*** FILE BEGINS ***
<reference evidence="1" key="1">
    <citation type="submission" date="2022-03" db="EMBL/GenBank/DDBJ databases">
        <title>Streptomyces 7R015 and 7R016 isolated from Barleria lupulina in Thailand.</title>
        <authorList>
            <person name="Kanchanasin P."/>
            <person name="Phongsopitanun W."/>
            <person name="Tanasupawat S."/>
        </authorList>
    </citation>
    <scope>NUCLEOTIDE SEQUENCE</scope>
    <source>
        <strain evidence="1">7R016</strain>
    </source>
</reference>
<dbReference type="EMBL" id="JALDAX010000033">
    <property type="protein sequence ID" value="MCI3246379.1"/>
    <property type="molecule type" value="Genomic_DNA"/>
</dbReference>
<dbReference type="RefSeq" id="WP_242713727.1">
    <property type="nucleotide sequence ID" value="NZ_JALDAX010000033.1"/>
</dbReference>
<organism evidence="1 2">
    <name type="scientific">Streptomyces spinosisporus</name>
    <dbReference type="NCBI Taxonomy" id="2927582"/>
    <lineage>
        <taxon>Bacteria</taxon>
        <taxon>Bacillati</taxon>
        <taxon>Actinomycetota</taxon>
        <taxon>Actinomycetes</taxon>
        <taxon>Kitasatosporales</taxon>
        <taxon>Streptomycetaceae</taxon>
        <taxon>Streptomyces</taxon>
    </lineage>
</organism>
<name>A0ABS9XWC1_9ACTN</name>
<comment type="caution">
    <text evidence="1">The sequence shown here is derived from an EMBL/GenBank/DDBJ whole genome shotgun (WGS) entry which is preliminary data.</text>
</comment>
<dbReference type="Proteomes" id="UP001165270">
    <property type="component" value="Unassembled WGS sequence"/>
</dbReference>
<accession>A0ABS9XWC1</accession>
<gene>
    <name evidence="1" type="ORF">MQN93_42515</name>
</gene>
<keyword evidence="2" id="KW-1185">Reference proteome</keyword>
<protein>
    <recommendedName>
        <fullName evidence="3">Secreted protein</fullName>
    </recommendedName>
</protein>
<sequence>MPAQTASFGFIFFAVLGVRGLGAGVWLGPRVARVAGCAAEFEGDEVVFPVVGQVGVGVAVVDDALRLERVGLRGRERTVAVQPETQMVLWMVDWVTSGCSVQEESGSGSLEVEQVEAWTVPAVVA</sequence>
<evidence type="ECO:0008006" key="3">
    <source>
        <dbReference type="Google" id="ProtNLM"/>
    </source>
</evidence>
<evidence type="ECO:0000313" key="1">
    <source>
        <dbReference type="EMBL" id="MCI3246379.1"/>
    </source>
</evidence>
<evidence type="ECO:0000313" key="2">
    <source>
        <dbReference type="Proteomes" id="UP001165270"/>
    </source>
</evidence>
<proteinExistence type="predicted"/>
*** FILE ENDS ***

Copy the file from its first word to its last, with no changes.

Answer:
<reference evidence="1" key="1">
    <citation type="submission" date="2022-03" db="EMBL/GenBank/DDBJ databases">
        <title>Streptomyces 7R015 and 7R016 isolated from Barleria lupulina in Thailand.</title>
        <authorList>
            <person name="Kanchanasin P."/>
            <person name="Phongsopitanun W."/>
            <person name="Tanasupawat S."/>
        </authorList>
    </citation>
    <scope>NUCLEOTIDE SEQUENCE</scope>
    <source>
        <strain evidence="1">7R016</strain>
    </source>
</reference>
<dbReference type="EMBL" id="JALDAX010000033">
    <property type="protein sequence ID" value="MCI3246379.1"/>
    <property type="molecule type" value="Genomic_DNA"/>
</dbReference>
<dbReference type="RefSeq" id="WP_242713727.1">
    <property type="nucleotide sequence ID" value="NZ_JALDAX010000033.1"/>
</dbReference>
<organism evidence="1 2">
    <name type="scientific">Streptomyces spinosisporus</name>
    <dbReference type="NCBI Taxonomy" id="2927582"/>
    <lineage>
        <taxon>Bacteria</taxon>
        <taxon>Bacillati</taxon>
        <taxon>Actinomycetota</taxon>
        <taxon>Actinomycetes</taxon>
        <taxon>Kitasatosporales</taxon>
        <taxon>Streptomycetaceae</taxon>
        <taxon>Streptomyces</taxon>
    </lineage>
</organism>
<name>A0ABS9XWC1_9ACTN</name>
<comment type="caution">
    <text evidence="1">The sequence shown here is derived from an EMBL/GenBank/DDBJ whole genome shotgun (WGS) entry which is preliminary data.</text>
</comment>
<dbReference type="Proteomes" id="UP001165270">
    <property type="component" value="Unassembled WGS sequence"/>
</dbReference>
<accession>A0ABS9XWC1</accession>
<gene>
    <name evidence="1" type="ORF">MQN93_42515</name>
</gene>
<keyword evidence="2" id="KW-1185">Reference proteome</keyword>
<protein>
    <recommendedName>
        <fullName evidence="3">Secreted protein</fullName>
    </recommendedName>
</protein>
<sequence>MPAQTASFGFIFFAVLGVRGLGAGVWLGPRVARVAGCAAEFEGDEVVFPVVGQVGVGVAVVDDALRLERVGLRGRERTVAVQPETQMVLWMVDWVTSGCSVQEESGSGSLEVEQVEAWTVPAVVA</sequence>
<evidence type="ECO:0008006" key="3">
    <source>
        <dbReference type="Google" id="ProtNLM"/>
    </source>
</evidence>
<evidence type="ECO:0000313" key="1">
    <source>
        <dbReference type="EMBL" id="MCI3246379.1"/>
    </source>
</evidence>
<evidence type="ECO:0000313" key="2">
    <source>
        <dbReference type="Proteomes" id="UP001165270"/>
    </source>
</evidence>
<proteinExistence type="predicted"/>